In terms of secrecy and subterfuge, the address was a perfect pick. Even the tiniest town in Britain has its own King’s Court – and who would suspect a technological innovation centre a good 20 kilometres east of Liverpool? When speaking to fans and experts of racing games, however, this address alone serves as a seal of quality. Founded in 1999, Evolution Studios have given us some of the best driving simulations in the history of video games. Or, in the case of the MotorStorm series, even shaped and supported the success of a key console (PlayStation 3) for an entire decade. In autumn 2013 (on November 15 in the US and November 29 in Europe), the PlayStation 4 release will launch a new era – with Evolution Studios once again sweetening the deal with the exclusive DRIVECLUB release. We talked to Paul Rustchynsky (32), the studio’s game director, about the new title, challenges faced during development and two secret stars of the game – a duo of stunning Mercedes-AMG models.
Welcome to the club – password: DRIVECLUB.
Paul, you have been developing car games such as the MotorStorm series for some ten years. How have the technical opportunities for car racing games changed?
I’ve always strived to bring to life the most immersive & exciting driving experiences imaginable, and as technology advances, it empowers me to push the levels of quality and authenticity with each and every game. It’s incredibly satisfying to see how far we’ve come from MotorStorm on PlayStation 3, and now I’m excited to be able to take this to the next level with DRIVECLUB on PlayStation 4.
PlayStation 4 has unlocked new ways of thinking about racing games. Over and above the increasingly immersive audiovisual experience and breathtakingly detailed cars and worlds, there’s so much more freedom to create richly entertaining experiences now. The new technologies and online networked capabilities of PlayStation 4 allows DRIVECLUB to harness the power of social networks; to connect players to one another seamlessly and to allow them to form teams that can support and challenge one another – and to extend the experience outside of the living room with tablets and smartphones and remote play on PlayStation Vita.
The way we design games is changing to reflect the ways that we want our entertainment to be permanently accessible, social and always on.
Real to digital.
There are several Mercedes-AMG models in DRIVECLUB, including the new CLA 45 AMG. From your perspective as a leading game designer, what are the most important characteristics of the CLA 45 AMG – visually and technically?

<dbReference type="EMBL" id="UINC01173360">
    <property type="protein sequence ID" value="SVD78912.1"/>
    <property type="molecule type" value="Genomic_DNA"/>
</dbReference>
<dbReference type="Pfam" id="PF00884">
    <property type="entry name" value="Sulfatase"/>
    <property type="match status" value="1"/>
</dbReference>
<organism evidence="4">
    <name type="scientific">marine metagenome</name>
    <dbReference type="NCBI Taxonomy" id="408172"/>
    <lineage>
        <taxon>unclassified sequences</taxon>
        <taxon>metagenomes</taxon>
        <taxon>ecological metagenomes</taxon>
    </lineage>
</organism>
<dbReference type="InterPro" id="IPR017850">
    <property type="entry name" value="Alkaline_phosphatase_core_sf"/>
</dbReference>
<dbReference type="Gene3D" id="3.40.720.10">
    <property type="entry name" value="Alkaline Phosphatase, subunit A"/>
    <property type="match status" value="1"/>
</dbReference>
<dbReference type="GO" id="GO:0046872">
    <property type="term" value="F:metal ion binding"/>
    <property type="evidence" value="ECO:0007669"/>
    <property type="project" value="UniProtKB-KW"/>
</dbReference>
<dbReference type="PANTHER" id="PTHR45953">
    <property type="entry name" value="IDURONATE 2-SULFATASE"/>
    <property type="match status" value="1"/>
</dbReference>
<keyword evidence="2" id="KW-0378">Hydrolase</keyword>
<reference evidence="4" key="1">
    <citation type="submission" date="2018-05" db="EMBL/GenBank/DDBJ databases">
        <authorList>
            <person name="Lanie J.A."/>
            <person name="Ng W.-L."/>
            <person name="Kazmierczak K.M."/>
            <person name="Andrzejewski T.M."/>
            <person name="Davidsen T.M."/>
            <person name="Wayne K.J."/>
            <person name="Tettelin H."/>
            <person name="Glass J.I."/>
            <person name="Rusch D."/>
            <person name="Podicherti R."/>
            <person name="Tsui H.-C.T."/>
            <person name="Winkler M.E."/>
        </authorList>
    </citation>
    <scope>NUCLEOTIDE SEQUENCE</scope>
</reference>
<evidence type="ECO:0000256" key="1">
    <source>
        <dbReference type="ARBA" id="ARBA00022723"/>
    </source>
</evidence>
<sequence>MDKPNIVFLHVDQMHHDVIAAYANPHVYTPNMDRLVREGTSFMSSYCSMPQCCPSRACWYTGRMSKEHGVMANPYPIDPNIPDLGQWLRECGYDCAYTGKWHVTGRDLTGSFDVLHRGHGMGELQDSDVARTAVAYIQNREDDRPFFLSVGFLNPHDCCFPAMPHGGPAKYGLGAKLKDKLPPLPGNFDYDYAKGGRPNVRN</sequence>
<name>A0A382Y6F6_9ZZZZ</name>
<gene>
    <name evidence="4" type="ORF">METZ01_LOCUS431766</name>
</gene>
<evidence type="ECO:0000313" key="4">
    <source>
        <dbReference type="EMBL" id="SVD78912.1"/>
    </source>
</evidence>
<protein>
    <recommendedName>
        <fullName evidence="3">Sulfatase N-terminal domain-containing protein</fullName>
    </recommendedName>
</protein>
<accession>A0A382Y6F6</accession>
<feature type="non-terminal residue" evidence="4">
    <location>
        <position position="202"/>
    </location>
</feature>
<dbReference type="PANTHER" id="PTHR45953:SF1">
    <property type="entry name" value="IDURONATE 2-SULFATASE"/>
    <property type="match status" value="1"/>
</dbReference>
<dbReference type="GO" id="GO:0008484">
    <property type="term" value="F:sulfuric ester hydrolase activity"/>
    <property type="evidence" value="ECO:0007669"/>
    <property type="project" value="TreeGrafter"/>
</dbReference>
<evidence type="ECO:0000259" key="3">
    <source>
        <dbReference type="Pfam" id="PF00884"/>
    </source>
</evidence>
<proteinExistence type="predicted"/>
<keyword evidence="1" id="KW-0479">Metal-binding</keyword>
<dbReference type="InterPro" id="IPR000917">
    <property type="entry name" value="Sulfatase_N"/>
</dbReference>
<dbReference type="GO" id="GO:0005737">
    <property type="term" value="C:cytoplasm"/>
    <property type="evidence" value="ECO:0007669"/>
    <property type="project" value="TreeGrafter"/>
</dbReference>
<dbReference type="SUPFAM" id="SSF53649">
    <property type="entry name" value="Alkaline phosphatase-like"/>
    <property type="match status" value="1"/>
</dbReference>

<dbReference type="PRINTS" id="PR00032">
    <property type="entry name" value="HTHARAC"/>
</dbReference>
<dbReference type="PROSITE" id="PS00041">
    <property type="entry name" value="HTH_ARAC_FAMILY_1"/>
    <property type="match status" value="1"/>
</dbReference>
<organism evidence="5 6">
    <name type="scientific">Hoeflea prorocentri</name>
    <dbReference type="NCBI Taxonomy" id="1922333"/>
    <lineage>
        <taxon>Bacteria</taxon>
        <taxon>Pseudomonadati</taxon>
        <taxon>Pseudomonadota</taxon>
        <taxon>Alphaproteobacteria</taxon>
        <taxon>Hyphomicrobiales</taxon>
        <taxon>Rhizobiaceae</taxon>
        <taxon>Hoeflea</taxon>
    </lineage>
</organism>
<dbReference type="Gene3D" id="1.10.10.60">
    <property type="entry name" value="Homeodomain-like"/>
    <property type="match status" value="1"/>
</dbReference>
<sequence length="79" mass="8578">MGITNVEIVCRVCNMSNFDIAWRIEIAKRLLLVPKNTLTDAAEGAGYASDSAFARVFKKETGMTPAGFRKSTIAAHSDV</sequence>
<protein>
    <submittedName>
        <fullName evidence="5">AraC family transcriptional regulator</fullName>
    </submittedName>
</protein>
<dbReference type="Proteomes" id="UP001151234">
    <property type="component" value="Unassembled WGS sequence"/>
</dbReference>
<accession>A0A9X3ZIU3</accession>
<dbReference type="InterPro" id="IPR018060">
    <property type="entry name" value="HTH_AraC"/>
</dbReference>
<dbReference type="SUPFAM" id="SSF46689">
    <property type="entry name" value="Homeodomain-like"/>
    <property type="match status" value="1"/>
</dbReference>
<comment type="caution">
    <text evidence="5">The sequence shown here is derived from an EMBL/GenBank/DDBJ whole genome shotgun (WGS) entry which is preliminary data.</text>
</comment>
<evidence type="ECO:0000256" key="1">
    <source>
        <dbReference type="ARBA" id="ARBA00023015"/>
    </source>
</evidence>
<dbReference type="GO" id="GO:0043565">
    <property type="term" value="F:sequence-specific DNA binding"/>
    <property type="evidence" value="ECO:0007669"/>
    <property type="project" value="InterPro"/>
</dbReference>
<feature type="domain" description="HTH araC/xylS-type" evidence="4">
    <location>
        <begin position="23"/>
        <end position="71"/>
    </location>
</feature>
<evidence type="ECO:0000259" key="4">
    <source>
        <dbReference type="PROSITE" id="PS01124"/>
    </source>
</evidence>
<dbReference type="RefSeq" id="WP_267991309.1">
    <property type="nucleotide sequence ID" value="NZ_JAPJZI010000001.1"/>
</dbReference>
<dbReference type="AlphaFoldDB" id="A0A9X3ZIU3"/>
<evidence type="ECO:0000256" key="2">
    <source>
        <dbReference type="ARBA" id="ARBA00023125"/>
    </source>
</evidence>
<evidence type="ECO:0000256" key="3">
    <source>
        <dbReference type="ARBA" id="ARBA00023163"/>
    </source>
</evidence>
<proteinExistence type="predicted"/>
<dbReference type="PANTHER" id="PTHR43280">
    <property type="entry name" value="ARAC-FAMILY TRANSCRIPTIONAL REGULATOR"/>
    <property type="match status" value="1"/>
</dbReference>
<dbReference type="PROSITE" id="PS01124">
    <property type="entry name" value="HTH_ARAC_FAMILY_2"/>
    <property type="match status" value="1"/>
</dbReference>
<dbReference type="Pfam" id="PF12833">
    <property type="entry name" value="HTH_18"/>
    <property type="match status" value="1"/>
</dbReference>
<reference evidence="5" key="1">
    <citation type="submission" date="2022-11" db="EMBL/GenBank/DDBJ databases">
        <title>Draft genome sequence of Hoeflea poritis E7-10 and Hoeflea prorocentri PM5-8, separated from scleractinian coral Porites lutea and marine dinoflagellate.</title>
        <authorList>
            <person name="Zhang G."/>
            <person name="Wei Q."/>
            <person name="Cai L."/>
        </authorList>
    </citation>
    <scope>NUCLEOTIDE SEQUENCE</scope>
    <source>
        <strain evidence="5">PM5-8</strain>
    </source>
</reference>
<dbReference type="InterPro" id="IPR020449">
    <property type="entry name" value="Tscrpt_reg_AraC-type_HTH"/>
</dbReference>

The car is a lot of fun to drive, so we’re working hard to make sure it’s a lot of fun to play in DRIVECLUB too. The 2.0-liter turbo engine is really what makes the CLA 45 AMG stand out – it provides a large amount of power and torque and combines with the all-wheel drive to give it a dynamic, exciting feel and a character of its own.
Fuel consumption combined: 7.1-4.2 l/100 km;
combined CO₂ emissions: 165-109 g/km.*
Before designing the game version of an actual car such as the CLA 45 AMG, how much and which information do you and your team need for your work?
We start by recreating the car virtually as a 1:1 model, using the Computer Aided Design (CAD) data that is used to produce the real car itself. We then photograph every inch of the car, taking thousands of images, inside and out. We also use motion capture of a driver getting into and out of the car to reproduce life-like animations in the game.
Finally, we pour over every specification we can get our hands on, from the torque curve to the suspension travel, so that we can capture each car’s essence and driving style.
What about the new CLA 45 AMG’s motor sound and the car’s many visual details? Have you tried to get these elements into the game as well?
The sound is an extremely important element of the game because it enhances the sense of being in the car and in the moment. At Evolution Studios we’re blessed with a passionate and talented audio team, who for DRIVECLUB took each car to a racetrack with a dyno and recorded every gear sweep and audio characteristic of the car, in a variety of live scenarios, using dozens of microphones positioned on the car inside and out.
This allows us to model fully 3D audio in the game, which along with the visual detail I described earlier, results in a staggeringly authentic and immersive racing experience that we’re very proud of.
How realistic can a game get in terms of handling, driving feel, sound etc? Would you say that eventually one might be able to recognise the game pendant of one’s own car model in a blind test?
One of the limiting factors is that traditional televisions don’t fill your peripheral vision, and in a real car it’s your peripheral vision that gives you a much better sensation of speed. Equally, this wider view gives you the ability to look further ahead or into an upcoming corner. We are however actively working on solving this challenge and are confident it’s something we can improve to bring the game ever closer to real life.
DRIVECLUB as exclusive title.
DRIVECLUB is not only a new game, but it is also designed for a completely new console – PlayStation 4. Did this make your work harder or easier? Would you say that the new console allows for a new driving feel? Why?
PlayStation 4 has been built from the ground up with the developers in mind. Traditionally, a new console would mean a steep difficulty curve for the design and development teams, but the PlayStation 4 utilises architecture that is easy to use and quick to harness its power.
And we’ve used this extra power to create a new racing experience, a true first person racer, which captures the passion and flair of driving the best cars in the world on the most breath-taking roads in the world, together with friends.